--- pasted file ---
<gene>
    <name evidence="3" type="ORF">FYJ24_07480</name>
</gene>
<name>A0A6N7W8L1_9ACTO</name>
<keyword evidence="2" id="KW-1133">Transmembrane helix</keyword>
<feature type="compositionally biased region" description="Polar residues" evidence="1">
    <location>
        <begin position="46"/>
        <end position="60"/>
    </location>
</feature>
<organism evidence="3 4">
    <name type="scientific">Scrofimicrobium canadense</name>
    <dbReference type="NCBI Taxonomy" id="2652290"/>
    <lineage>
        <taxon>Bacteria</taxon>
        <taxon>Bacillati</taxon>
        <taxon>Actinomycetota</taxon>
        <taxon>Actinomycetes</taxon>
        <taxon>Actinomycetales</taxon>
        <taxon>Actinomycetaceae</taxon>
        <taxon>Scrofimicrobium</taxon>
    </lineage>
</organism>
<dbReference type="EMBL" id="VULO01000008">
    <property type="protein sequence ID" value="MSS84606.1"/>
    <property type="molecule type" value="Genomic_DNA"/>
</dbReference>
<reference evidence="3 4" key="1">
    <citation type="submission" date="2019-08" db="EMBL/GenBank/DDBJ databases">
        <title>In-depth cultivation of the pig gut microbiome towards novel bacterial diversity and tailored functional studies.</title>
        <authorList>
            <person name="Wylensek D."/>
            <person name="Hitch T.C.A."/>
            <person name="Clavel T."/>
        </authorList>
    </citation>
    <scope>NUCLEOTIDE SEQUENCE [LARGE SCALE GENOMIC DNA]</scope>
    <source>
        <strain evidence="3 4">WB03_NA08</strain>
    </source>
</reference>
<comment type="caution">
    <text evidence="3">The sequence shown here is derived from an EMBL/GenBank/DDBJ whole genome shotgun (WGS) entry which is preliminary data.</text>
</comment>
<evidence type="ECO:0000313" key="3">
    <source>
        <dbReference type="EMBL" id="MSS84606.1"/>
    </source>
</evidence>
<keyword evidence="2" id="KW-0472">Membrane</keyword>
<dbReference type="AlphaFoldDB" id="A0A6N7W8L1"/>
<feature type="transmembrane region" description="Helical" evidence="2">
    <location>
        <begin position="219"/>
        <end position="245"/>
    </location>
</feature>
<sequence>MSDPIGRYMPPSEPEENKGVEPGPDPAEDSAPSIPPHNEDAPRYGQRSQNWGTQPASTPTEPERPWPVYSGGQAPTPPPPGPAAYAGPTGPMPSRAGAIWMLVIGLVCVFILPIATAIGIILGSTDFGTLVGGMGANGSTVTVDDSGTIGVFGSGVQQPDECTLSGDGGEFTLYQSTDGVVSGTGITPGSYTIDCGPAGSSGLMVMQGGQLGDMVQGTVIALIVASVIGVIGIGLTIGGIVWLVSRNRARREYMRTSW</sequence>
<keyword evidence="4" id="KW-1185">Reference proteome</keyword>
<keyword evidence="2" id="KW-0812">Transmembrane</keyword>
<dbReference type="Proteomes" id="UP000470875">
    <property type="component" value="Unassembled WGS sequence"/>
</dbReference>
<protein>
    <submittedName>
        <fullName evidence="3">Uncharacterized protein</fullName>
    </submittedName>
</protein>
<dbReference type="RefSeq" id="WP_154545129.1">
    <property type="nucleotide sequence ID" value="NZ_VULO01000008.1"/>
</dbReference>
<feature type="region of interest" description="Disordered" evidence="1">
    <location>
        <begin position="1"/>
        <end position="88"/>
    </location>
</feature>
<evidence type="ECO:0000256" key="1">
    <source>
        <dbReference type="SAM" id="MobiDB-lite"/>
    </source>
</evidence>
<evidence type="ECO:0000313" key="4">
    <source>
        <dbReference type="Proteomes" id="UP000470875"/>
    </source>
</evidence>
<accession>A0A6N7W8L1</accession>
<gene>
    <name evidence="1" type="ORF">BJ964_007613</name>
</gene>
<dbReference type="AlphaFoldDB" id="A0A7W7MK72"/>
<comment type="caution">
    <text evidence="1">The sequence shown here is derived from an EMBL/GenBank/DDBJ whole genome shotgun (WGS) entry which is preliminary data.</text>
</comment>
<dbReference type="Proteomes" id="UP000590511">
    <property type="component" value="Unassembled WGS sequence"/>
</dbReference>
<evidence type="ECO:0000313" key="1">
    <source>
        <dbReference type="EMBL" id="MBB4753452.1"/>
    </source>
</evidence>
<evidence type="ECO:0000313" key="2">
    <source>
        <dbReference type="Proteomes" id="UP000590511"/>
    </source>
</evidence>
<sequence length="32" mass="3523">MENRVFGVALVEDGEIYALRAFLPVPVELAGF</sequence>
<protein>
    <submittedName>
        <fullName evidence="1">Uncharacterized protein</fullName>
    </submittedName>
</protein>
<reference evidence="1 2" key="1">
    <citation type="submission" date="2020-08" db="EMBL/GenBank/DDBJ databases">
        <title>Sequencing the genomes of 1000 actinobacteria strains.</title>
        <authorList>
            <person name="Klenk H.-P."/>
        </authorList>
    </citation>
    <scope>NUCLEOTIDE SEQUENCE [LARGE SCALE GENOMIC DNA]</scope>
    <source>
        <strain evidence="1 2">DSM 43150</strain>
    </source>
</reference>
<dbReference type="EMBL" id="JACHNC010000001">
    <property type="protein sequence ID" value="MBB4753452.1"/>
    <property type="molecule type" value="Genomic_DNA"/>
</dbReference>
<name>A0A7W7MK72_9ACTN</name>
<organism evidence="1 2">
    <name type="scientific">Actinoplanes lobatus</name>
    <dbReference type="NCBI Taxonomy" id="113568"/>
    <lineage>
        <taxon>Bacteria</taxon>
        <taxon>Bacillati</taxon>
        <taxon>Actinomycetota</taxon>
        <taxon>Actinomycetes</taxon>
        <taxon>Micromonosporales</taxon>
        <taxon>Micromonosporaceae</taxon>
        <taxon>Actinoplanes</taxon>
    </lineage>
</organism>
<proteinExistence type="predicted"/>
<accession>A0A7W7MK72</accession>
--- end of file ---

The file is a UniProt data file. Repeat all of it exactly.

<gene>
    <name evidence="3" type="ORF">FYJ24_07480</name>
</gene>
<name>A0A6N7W8L1_9ACTO</name>
<keyword evidence="2" id="KW-1133">Transmembrane helix</keyword>
<feature type="compositionally biased region" description="Polar residues" evidence="1">
    <location>
        <begin position="46"/>
        <end position="60"/>
    </location>
</feature>
<organism evidence="3 4">
    <name type="scientific">Scrofimicrobium canadense</name>
    <dbReference type="NCBI Taxonomy" id="2652290"/>
    <lineage>
        <taxon>Bacteria</taxon>
        <taxon>Bacillati</taxon>
        <taxon>Actinomycetota</taxon>
        <taxon>Actinomycetes</taxon>
        <taxon>Actinomycetales</taxon>
        <taxon>Actinomycetaceae</taxon>
        <taxon>Scrofimicrobium</taxon>
    </lineage>
</organism>
<dbReference type="EMBL" id="VULO01000008">
    <property type="protein sequence ID" value="MSS84606.1"/>
    <property type="molecule type" value="Genomic_DNA"/>
</dbReference>
<reference evidence="3 4" key="1">
    <citation type="submission" date="2019-08" db="EMBL/GenBank/DDBJ databases">
        <title>In-depth cultivation of the pig gut microbiome towards novel bacterial diversity and tailored functional studies.</title>
        <authorList>
            <person name="Wylensek D."/>
            <person name="Hitch T.C.A."/>
            <person name="Clavel T."/>
        </authorList>
    </citation>
    <scope>NUCLEOTIDE SEQUENCE [LARGE SCALE GENOMIC DNA]</scope>
    <source>
        <strain evidence="3 4">WB03_NA08</strain>
    </source>
</reference>
<comment type="caution">
    <text evidence="3">The sequence shown here is derived from an EMBL/GenBank/DDBJ whole genome shotgun (WGS) entry which is preliminary data.</text>
</comment>
<evidence type="ECO:0000313" key="3">
    <source>
        <dbReference type="EMBL" id="MSS84606.1"/>
    </source>
</evidence>
<keyword evidence="2" id="KW-0472">Membrane</keyword>
<dbReference type="AlphaFoldDB" id="A0A6N7W8L1"/>
<feature type="transmembrane region" description="Helical" evidence="2">
    <location>
        <begin position="219"/>
        <end position="245"/>
    </location>
</feature>
<sequence>MSDPIGRYMPPSEPEENKGVEPGPDPAEDSAPSIPPHNEDAPRYGQRSQNWGTQPASTPTEPERPWPVYSGGQAPTPPPPGPAAYAGPTGPMPSRAGAIWMLVIGLVCVFILPIATAIGIILGSTDFGTLVGGMGANGSTVTVDDSGTIGVFGSGVQQPDECTLSGDGGEFTLYQSTDGVVSGTGITPGSYTIDCGPAGSSGLMVMQGGQLGDMVQGTVIALIVASVIGVIGIGLTIGGIVWLVSRNRARREYMRTSW</sequence>
<keyword evidence="4" id="KW-1185">Reference proteome</keyword>
<keyword evidence="2" id="KW-0812">Transmembrane</keyword>
<dbReference type="Proteomes" id="UP000470875">
    <property type="component" value="Unassembled WGS sequence"/>
</dbReference>
<protein>
    <submittedName>
        <fullName evidence="3">Uncharacterized protein</fullName>
    </submittedName>
</protein>
<dbReference type="RefSeq" id="WP_154545129.1">
    <property type="nucleotide sequence ID" value="NZ_VULO01000008.1"/>
</dbReference>
<feature type="region of interest" description="Disordered" evidence="1">
    <location>
        <begin position="1"/>
        <end position="88"/>
    </location>
</feature>
<evidence type="ECO:0000256" key="1">
    <source>
        <dbReference type="SAM" id="MobiDB-lite"/>
    </source>
</evidence>
<evidence type="ECO:0000313" key="4">
    <source>
        <dbReference type="Proteomes" id="UP000470875"/>
    </source>
</evidence>
<accession>A0A6N7W8L1</accession>
<gene>
    <name evidence="1" type="ORF">BJ964_007613</name>
</gene>
<dbReference type="AlphaFoldDB" id="A0A7W7MK72"/>
<comment type="caution">
    <text evidence="1">The sequence shown here is derived from an EMBL/GenBank/DDBJ whole genome shotgun (WGS) entry which is preliminary data.</text>
</comment>
<dbReference type="Proteomes" id="UP000590511">
    <property type="component" value="Unassembled WGS sequence"/>
</dbReference>
<evidence type="ECO:0000313" key="1">
    <source>
        <dbReference type="EMBL" id="MBB4753452.1"/>
    </source>
</evidence>
<evidence type="ECO:0000313" key="2">
    <source>
        <dbReference type="Proteomes" id="UP000590511"/>
    </source>
</evidence>
<sequence length="32" mass="3523">MENRVFGVALVEDGEIYALRAFLPVPVELAGF</sequence>
<protein>
    <submittedName>
        <fullName evidence="1">Uncharacterized protein</fullName>
    </submittedName>
</protein>
<reference evidence="1 2" key="1">
    <citation type="submission" date="2020-08" db="EMBL/GenBank/DDBJ databases">
        <title>Sequencing the genomes of 1000 actinobacteria strains.</title>
        <authorList>
            <person name="Klenk H.-P."/>
        </authorList>
    </citation>
    <scope>NUCLEOTIDE SEQUENCE [LARGE SCALE GENOMIC DNA]</scope>
    <source>
        <strain evidence="1 2">DSM 43150</strain>
    </source>
</reference>
<dbReference type="EMBL" id="JACHNC010000001">
    <property type="protein sequence ID" value="MBB4753452.1"/>
    <property type="molecule type" value="Genomic_DNA"/>
</dbReference>
<name>A0A7W7MK72_9ACTN</name>
<organism evidence="1 2">
    <name type="scientific">Actinoplanes lobatus</name>
    <dbReference type="NCBI Taxonomy" id="113568"/>
    <lineage>
        <taxon>Bacteria</taxon>
        <taxon>Bacillati</taxon>
        <taxon>Actinomycetota</taxon>
        <taxon>Actinomycetes</taxon>
        <taxon>Micromonosporales</taxon>
        <taxon>Micromonosporaceae</taxon>
        <taxon>Actinoplanes</taxon>
    </lineage>
</organism>
<proteinExistence type="predicted"/>
<accession>A0A7W7MK72</accession>